The abundance and types of phytoliths in the fossil record are taphonomically biased and do not correspond with the macroplant record. To better understand the bias and improve the interpretation of samples from Olduvai Gorge, Tanzania, we analysed the phytoliths from three sample sets: modern grasses, sedges, palm and dicots in the area; modern soils in the area; and the fossil soils from the eastern palaeolake margin in lowermost bed II. Fourier transform infrared spectrometry analyses were performed in parallel to compare the mineral composition of both modern soils and fossil soils. We found that the abundance of phytoliths is greatly reduced in soil samples compared with modern plant material, but the morphotypes can be reliably interpreted. Dicotyledonous wood/bark phytoliths appear to be over represented in the soil types. Grass phytoliths, and sedges to a lesser degree, are preserved in the soils but in lower abundances resulting in these groups being under-represented. The macroplant fossils are fragments of grass and sedge aerial culms, and dicotyledonous stems that are preserved in fluvial and lacustrine deposits. It is suggested that phytoliths represent the continuous flora whereas macroplant fossils represent the more robust tissues of selected plants preserved under more catastrophic conditions. A post-depositional model is proposed and the palaeovegetation is reinterpreted as being richer and more complex than indicated by other fossil data.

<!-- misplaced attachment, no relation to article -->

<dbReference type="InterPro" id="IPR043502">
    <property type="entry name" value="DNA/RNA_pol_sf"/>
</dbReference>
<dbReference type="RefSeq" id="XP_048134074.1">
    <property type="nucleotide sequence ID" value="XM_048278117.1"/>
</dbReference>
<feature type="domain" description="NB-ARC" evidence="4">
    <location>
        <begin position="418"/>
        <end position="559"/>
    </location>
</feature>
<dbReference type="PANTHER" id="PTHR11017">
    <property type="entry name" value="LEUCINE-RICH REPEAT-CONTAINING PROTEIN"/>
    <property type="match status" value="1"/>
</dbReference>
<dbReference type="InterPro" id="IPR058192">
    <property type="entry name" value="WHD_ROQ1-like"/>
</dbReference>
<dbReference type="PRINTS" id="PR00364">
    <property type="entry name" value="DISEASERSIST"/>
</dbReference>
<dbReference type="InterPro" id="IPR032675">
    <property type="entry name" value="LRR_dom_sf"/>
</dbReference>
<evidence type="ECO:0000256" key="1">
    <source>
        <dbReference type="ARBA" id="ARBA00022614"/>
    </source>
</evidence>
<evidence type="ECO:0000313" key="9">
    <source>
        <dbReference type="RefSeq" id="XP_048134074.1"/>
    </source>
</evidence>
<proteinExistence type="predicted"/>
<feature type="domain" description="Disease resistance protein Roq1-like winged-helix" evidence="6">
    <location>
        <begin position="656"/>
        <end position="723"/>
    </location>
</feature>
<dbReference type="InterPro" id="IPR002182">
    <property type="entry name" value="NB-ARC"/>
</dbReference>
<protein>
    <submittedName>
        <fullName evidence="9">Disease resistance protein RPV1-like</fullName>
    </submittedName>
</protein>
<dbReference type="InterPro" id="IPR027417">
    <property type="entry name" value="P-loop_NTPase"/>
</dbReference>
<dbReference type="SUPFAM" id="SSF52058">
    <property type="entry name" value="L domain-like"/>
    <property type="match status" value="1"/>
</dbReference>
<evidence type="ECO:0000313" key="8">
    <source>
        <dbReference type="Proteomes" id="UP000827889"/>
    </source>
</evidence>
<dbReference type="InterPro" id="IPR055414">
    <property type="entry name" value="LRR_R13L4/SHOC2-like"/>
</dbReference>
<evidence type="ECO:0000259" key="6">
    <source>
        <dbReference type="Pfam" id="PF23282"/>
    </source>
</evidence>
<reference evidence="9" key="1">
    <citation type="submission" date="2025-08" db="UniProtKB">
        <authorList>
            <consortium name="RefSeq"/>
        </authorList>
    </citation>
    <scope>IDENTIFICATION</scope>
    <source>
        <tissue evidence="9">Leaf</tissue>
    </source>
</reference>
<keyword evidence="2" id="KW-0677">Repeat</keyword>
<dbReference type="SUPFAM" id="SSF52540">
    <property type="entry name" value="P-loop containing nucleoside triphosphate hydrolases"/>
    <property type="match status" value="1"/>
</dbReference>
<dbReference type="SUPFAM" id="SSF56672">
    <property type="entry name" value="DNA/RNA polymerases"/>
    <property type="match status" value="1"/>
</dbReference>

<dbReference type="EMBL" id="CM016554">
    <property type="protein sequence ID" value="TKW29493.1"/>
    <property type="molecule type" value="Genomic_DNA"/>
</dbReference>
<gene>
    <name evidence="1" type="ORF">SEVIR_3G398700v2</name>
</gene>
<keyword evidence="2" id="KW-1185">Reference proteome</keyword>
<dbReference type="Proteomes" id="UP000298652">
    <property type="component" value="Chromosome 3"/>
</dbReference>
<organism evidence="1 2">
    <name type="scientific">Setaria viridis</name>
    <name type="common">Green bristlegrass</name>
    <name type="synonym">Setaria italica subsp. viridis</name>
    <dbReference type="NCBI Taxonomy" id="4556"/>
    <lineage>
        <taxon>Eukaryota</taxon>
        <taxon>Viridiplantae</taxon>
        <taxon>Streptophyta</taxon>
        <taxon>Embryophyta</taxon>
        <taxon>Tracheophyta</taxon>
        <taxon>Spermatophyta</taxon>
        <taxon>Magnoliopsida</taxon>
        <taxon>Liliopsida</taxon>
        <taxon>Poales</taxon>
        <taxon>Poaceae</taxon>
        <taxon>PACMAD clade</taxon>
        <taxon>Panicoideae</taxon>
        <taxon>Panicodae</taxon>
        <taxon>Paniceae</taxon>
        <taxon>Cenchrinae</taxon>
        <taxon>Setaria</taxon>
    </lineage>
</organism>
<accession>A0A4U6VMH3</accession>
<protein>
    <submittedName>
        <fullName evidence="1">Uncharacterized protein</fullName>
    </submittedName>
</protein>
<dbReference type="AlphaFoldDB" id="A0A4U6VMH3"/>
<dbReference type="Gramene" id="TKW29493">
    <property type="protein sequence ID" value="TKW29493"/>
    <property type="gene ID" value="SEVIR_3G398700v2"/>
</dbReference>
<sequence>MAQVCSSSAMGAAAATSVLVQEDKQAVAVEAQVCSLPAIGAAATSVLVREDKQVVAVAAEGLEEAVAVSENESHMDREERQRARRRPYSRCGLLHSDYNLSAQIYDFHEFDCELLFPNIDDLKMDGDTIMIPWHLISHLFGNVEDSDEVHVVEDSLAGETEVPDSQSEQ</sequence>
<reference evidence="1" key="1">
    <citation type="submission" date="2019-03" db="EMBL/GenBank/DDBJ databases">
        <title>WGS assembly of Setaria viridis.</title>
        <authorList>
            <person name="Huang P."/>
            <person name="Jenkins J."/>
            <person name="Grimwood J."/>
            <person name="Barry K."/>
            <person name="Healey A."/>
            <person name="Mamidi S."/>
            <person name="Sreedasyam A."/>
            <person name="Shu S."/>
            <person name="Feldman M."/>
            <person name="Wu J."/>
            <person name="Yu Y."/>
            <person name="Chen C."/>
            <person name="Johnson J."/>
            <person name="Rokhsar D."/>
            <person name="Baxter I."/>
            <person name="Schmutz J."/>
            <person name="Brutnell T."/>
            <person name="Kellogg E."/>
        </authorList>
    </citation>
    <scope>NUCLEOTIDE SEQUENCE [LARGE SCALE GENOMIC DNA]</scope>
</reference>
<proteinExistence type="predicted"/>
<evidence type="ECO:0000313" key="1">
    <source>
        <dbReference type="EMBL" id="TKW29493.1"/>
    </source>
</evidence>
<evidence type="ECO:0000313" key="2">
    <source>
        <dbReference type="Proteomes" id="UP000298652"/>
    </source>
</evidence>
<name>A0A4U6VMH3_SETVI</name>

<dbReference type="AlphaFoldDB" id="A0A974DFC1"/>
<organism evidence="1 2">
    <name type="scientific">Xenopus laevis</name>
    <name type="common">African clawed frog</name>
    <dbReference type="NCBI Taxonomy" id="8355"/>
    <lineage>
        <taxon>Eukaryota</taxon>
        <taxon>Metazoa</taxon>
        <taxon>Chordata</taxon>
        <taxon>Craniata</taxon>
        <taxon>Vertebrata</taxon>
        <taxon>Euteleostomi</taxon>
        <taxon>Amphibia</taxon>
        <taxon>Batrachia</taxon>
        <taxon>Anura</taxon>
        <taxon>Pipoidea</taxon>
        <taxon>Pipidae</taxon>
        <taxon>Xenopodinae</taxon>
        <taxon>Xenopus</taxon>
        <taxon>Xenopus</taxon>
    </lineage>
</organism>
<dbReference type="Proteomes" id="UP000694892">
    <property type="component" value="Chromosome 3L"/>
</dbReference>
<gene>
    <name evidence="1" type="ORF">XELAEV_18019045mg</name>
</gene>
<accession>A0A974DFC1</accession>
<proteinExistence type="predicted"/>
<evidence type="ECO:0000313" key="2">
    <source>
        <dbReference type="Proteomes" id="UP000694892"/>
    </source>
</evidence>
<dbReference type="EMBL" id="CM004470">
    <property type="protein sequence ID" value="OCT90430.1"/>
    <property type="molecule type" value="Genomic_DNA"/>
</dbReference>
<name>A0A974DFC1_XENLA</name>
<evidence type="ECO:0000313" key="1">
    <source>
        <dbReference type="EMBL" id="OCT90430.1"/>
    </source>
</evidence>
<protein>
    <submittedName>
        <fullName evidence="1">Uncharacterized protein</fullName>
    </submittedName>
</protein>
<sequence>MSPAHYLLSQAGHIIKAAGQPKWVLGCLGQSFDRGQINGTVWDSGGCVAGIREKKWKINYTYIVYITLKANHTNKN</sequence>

All Science Journal Classification (ASJC) codes
- Earth-Surface Processes